chicken with broccoli. It turned out to be chicken with french fries. This is not uncommon. When you ask what the meals contain, you may get inaccurate answers.
The interior packaging is often imprinted with best-by or sell-by dates. Those dates are always in the future. But the time until expiration varies greatly, from a day to months.
So, in terms of shelf-life, the food is fresh. In the
fresh-produce sense, though, freshness is in short supply.
The taste of almost everything in a Grab & Go meal is mild—others would say simple, plain, or bland. Some manufactured mélanges (such as the
turkey, which is really a slice of turkey sausage) hardly taste at all. That is not entirely a complaint. There is no risk of over-adulteration. No need to worry about excessive pepper, ginger, or cilantro. Some meals include pouches of mustard and/or mayonnaise, but otherwise you provide your own spices. The jalapeño-laced burritos are the exception.
Taste-wise, the meals avoid offense. Conversely, they avoid excitement. Adjectives like
exquisite just don’t apply.
The kitchen-packaged food seems wholesome, and the factory-labeled food is strong on whole-grain, no-sugar-added, low-salt virtues.
Some of the food is factory-packaged, but not labeled for individual sale, so discovering the ingredients requires research. The Cabo Primo burritos, for example, are identified only with a faint stock code
71674. While the manufacturer does not admit to using that code, the Missouri Department of Elementary and Secondary Education fully documents that product, reassuring you, for example, that it satisfies the Whole Grain-Rich Criteria of the National School Lunch Program.
In the packaging-waste epidemic exacerbated by the COVID-19 pandemic, Grab & Go is partly to blame. Its strategy of embedded packaging wastes plastic in two ways:
- Each meal is housed in a half-dozen packages, including even a plastic sleeve wrapping the spoon and napkin.
- The food is packaged in portion sizes. So, if you are going to grab a week’s supply of meals, they will likely include about 7 plastic pouches of sliced apples, each 2 ounces, or roughly a third of an apple. Since most customers presumably arrive with their own bags, Grab & Go could instead hand over 2 or 3 whole apples, with zero packaging, while also avoiding the environmental damage arising from the manufacturing process. Mini-packages could also be replaced by multi-serving packages of milk, bagels, breakfast cereal, cheese, and so on.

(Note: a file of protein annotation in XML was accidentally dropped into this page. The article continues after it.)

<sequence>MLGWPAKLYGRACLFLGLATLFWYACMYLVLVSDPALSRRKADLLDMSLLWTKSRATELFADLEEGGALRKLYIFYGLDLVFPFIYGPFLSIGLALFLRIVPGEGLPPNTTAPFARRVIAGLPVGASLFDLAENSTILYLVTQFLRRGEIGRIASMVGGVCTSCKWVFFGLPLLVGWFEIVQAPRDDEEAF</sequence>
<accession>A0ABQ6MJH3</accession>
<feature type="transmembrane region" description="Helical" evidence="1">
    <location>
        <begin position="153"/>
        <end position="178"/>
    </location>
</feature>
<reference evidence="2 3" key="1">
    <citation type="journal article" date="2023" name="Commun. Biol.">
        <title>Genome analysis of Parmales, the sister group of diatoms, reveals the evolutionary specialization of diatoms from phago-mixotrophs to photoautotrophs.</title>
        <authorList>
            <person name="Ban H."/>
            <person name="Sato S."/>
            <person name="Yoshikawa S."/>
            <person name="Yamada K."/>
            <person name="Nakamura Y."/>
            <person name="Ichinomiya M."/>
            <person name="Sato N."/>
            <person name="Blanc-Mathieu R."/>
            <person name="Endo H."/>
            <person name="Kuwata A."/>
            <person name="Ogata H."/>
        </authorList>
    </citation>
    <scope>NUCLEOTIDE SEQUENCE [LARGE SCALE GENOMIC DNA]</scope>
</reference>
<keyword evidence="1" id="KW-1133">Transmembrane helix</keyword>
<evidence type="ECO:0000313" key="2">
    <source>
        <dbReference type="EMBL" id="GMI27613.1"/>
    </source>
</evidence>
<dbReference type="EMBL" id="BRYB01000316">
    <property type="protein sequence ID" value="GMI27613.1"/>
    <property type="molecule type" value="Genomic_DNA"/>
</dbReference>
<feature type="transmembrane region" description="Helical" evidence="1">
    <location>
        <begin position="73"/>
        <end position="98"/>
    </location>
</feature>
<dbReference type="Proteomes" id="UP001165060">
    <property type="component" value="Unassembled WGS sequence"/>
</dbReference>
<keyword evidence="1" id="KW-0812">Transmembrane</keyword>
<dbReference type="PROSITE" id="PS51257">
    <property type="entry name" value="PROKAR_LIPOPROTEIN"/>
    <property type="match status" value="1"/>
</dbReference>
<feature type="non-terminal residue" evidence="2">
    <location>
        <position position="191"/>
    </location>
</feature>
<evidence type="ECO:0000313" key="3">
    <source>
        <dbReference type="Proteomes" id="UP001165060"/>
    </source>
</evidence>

The strategy of whole-meal bundling likewise produces waste:
- Not everybody is willing and able to eat everything. If you exhibit lactose malabsorption, a condition that the Mayo Clinic says is
most common in people of African, Asian, Hispanic and American Indian descentand that affects an estimated 36% of the United States population (add another 2% for vegans), you will need to shun all that milk, and you will not know whether the unlabeled cheese slices are safe for you.
- Packaging every meal with a napkin may be innocuous, but a plastic spoon? A spoon lasts longer than one meal. The spoons are labeled
compostable, but that is greenwashing.
- The components vary greatly in shelf life. The regular milk is good for a few days, but the pretzels last for months. If any component reaches the end of its useful life, the whole meal is discarded.
- Visit a location on a Friday afternoon shortly before closing time, and you may see dozens of meals not yet claimed. Ask what will happen to them, and the answer varies. I have been told (1) they will all be trashed, (2) some will be trashed but others can be distributed the next week, and (3) all will be trashed unless the Friday afternoon
ladyshows up to take away what is left.
Bundling by restaurants is common, of course, but other establishments can argue that each dish is a work of culinary art with chef-calibrated ingredients. Grab & Go cannot make that claim. So why the bundling? Possible motivations:
- Paternalism: People will generally eat what you give them, so give them a balanced meal instead of free choice. Otherwise they might walk off with a shopping bag full of hamburgers and nothing else.
- Logistics: We want people to
go, with a minimum of interpersonal contact. À-la-carte selection would slow distribution and put all participants at greater risk of illness.
Grab & Go is, arguably, an ambitious experiment in a universal human right to food, but it does not seem to have been designed as an experiment. That would have entailed, for example, varying the methods of promotion, the days and hours of operation, the meal formats, and the share of prefab versus kitchen-prepared food, while measuring popularity, satisfaction, nutrition outcomes, and waste.
Nor did the food czar claim to practice dogfooding: She did not say
My staff and I eat the Grab & Go meals ourselves; we think you’ll savor them as much as we do.
Food czar Garcia resigned on 7 September 2020 (to run for mayor) and was not replaced. There has been no indication that any official re-evaluation of Grab & Go is planned.
Instead of rigorous studies, then, we New Yorkers can learn lessons from this project and apply them in advocacy and action. How? As a start, eat! If you didn’t before, you now know that this restaurant chain exists and when it is open. With effort, you can find a location on the (above-linked) map. The super-friendly (and at times lonely) staff will welcome you. If you have moral qualms, go late on Friday and rescue some meals from the dump.
And, especially if you know New Yorkers who suffer from food insecurity, spread the word.